Walking over sydney harbour

I guess a cameraphone isn’t the best way to capture a fast walk over the harbour bridge in the early evening, but it’s the best I have available. I get a few strange looks for typing and walking, but most people are too caught up in their own walk to notice.

The walk from milson’s point to the rocks, if you keep a fast-ish pace, takes 15 minutes. Not a bad time investment – you get some exercise, and you can soak up the beauty of the city – it looks even better if you walk with your significant other along.

An amazing view is up for grabs, but few people look left or right. Most keep walking, eyes forward.

Walking across a body of water puts me in mind of one of Jesus’ miracles: going one better than Moses, who parted the red sea, Jesus just stepped out and walked across. Peter – in one of the gospel accounts – calls out to Jesus, and asks to be allowed to walk out to meet him. Peter does fine, until he takes his eyes off Jesus and looks off to one side.

Is that why people look straight ahead on the bridge? Fear?

Are they too busy? Isn’t it better to spend the time contemplating, or at least appreciating the moment, than worrying about what awaits on the other end of the bridge?

Maybe even thanking God that the bridge is there would be a better use of time. Looking out at the city – a reminder of the many material things that Sydney-siders take for granted; I think I might try praying the next time I cross the bridge.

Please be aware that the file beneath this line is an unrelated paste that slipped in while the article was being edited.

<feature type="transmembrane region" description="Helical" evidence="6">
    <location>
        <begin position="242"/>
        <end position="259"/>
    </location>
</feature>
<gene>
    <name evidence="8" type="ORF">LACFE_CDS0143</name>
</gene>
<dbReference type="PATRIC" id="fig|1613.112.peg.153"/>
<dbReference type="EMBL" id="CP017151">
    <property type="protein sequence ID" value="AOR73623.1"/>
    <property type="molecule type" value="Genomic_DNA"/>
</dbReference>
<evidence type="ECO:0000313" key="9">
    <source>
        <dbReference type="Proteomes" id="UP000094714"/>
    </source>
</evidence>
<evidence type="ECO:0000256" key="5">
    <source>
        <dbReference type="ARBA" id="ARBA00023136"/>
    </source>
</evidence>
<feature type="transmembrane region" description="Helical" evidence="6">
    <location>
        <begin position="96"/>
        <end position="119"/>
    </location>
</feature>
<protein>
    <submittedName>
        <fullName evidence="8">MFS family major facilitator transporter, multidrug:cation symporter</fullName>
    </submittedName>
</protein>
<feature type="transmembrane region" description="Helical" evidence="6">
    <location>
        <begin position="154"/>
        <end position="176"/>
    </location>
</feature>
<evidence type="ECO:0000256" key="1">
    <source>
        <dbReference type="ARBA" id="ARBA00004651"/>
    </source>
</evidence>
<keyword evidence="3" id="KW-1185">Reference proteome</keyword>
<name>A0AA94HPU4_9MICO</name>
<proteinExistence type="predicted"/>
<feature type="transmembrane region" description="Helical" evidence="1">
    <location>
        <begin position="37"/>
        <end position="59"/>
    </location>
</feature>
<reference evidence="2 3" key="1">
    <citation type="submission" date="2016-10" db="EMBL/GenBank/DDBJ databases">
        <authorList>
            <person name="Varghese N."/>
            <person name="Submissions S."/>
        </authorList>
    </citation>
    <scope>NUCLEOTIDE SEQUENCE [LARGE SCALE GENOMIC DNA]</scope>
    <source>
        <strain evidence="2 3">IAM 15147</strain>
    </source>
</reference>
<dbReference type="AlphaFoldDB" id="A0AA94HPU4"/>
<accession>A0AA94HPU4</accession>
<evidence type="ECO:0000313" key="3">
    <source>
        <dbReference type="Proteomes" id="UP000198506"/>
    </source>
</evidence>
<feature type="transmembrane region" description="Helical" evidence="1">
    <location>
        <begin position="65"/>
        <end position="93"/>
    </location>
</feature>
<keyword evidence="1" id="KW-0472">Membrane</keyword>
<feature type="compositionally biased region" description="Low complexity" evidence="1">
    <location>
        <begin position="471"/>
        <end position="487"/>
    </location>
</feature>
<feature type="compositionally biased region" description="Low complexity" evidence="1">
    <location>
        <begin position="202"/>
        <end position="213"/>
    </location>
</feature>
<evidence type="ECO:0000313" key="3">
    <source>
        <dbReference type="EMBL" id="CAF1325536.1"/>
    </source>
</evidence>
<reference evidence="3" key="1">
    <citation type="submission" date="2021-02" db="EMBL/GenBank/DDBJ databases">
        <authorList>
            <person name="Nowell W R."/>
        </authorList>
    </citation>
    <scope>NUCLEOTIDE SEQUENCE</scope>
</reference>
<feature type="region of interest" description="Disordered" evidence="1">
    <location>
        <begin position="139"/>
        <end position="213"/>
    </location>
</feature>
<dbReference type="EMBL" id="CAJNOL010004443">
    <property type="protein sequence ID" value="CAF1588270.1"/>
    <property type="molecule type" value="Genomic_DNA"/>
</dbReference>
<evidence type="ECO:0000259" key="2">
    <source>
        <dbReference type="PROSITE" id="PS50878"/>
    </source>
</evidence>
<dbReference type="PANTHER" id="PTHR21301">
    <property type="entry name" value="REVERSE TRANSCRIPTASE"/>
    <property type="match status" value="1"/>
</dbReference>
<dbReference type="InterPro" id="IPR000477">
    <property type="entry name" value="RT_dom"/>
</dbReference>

How about you? Do you look straight ahead on bridges, or take in the scenery?

Coffee, tea or me? Surry hills

Numero uno coffee. Lots of antique wood, french posters and a french feeling to the menu. Staff are cheery and up for a chat; conversations with the regulars are taking place over the soft, upbeat music. The café seats about 15 inside, with some scope for extra seats outside.

Coffee is smooth, and not too strong; perhaps a little over frothed, but enjoyable. Water is brought out with the coffee too, I should add.

536 crown st, surry hills

Il baretto, surry hills

Lusty grinds coffee. Seriously crowded: probably making excessive use of the space: I sit on a high stool at a table that is affixed to the wall. Four kitchen staff and a waitress are busily working away. Water is self-service: there’s a jug and glasses at the bar.

Coffee, given the busyness of the kitchen, arrives quickly. The latte is served in a tallish, thin glass, at a good temperature. It tastes pretty similar to grinders coffee, but with a little more body.

From my seat, I have a clear view into the kitchen, where I finally see the the trick to serving free-form poached eggs is to lift them up, drain the water into a tea-towel, then plate them.

The book kitchen, surry hills

The book blend coffee (by single origin). Big and busy, in a quiet corner of surry hills, the café has a lot of conversation buzz all but drowning out the background music. The crowd here is generally upper-middle class, well dressed – friends catching up for a saturday morning breakfast. Staff vary in attitude from friendly to somewhat hostile, but perhaps because I’m not ordering enough.

Sit near the front, and you’re bathed in sunlight: if you end up in the back of the café, it’s a little gloomy, despite the bright green wall.

Coffee smells great, and has an intricate fern on the top: a sign that the milk and espresso have both been well-made. On tasting, too, it doesn’t disappoint: a little lacking in strength, perhaps, but drinkable temperature and good texture.